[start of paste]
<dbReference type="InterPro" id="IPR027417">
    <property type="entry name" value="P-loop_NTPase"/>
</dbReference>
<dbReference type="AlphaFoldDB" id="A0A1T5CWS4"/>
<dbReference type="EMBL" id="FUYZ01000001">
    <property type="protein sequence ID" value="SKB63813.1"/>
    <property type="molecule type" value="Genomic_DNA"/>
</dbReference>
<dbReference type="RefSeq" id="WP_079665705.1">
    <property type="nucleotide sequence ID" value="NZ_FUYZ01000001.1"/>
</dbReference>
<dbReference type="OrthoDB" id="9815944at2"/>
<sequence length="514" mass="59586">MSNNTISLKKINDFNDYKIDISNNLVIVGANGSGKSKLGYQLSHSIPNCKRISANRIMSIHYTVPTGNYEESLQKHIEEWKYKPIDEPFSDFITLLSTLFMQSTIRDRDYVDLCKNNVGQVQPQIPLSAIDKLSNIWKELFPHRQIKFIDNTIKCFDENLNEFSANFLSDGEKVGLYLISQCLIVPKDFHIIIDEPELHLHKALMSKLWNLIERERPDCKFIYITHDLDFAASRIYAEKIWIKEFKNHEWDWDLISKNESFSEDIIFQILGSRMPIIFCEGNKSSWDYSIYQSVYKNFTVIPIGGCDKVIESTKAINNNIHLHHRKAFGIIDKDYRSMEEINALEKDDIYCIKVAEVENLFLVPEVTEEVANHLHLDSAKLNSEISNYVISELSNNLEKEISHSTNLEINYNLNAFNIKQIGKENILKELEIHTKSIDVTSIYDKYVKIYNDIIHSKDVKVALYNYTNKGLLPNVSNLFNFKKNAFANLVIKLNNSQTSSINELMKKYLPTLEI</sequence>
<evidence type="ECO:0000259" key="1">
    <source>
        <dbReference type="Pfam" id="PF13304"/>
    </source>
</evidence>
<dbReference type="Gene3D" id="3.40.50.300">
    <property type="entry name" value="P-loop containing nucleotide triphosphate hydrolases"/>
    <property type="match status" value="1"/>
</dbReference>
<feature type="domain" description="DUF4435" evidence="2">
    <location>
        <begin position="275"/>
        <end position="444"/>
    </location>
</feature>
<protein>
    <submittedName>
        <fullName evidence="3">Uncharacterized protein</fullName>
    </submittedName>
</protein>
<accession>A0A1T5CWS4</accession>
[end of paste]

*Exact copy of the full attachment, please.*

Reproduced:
<dbReference type="InterPro" id="IPR027417">
    <property type="entry name" value="P-loop_NTPase"/>
</dbReference>
<dbReference type="AlphaFoldDB" id="A0A1T5CWS4"/>
<dbReference type="EMBL" id="FUYZ01000001">
    <property type="protein sequence ID" value="SKB63813.1"/>
    <property type="molecule type" value="Genomic_DNA"/>
</dbReference>
<dbReference type="RefSeq" id="WP_079665705.1">
    <property type="nucleotide sequence ID" value="NZ_FUYZ01000001.1"/>
</dbReference>
<dbReference type="OrthoDB" id="9815944at2"/>
<sequence length="514" mass="59586">MSNNTISLKKINDFNDYKIDISNNLVIVGANGSGKSKLGYQLSHSIPNCKRISANRIMSIHYTVPTGNYEESLQKHIEEWKYKPIDEPFSDFITLLSTLFMQSTIRDRDYVDLCKNNVGQVQPQIPLSAIDKLSNIWKELFPHRQIKFIDNTIKCFDENLNEFSANFLSDGEKVGLYLISQCLIVPKDFHIIIDEPELHLHKALMSKLWNLIERERPDCKFIYITHDLDFAASRIYAEKIWIKEFKNHEWDWDLISKNESFSEDIIFQILGSRMPIIFCEGNKSSWDYSIYQSVYKNFTVIPIGGCDKVIESTKAINNNIHLHHRKAFGIIDKDYRSMEEINALEKDDIYCIKVAEVENLFLVPEVTEEVANHLHLDSAKLNSEISNYVISELSNNLEKEISHSTNLEINYNLNAFNIKQIGKENILKELEIHTKSIDVTSIYDKYVKIYNDIIHSKDVKVALYNYTNKGLLPNVSNLFNFKKNAFANLVIKLNNSQTSSINELMKKYLPTLEI</sequence>
<evidence type="ECO:0000259" key="1">
    <source>
        <dbReference type="Pfam" id="PF13304"/>
    </source>
</evidence>
<dbReference type="Gene3D" id="3.40.50.300">
    <property type="entry name" value="P-loop containing nucleotide triphosphate hydrolases"/>
    <property type="match status" value="1"/>
</dbReference>
<feature type="domain" description="DUF4435" evidence="2">
    <location>
        <begin position="275"/>
        <end position="444"/>
    </location>
</feature>
<protein>
    <submittedName>
        <fullName evidence="3">Uncharacterized protein</fullName>
    </submittedName>
</protein>
<accession>A0A1T5CWS4</accession>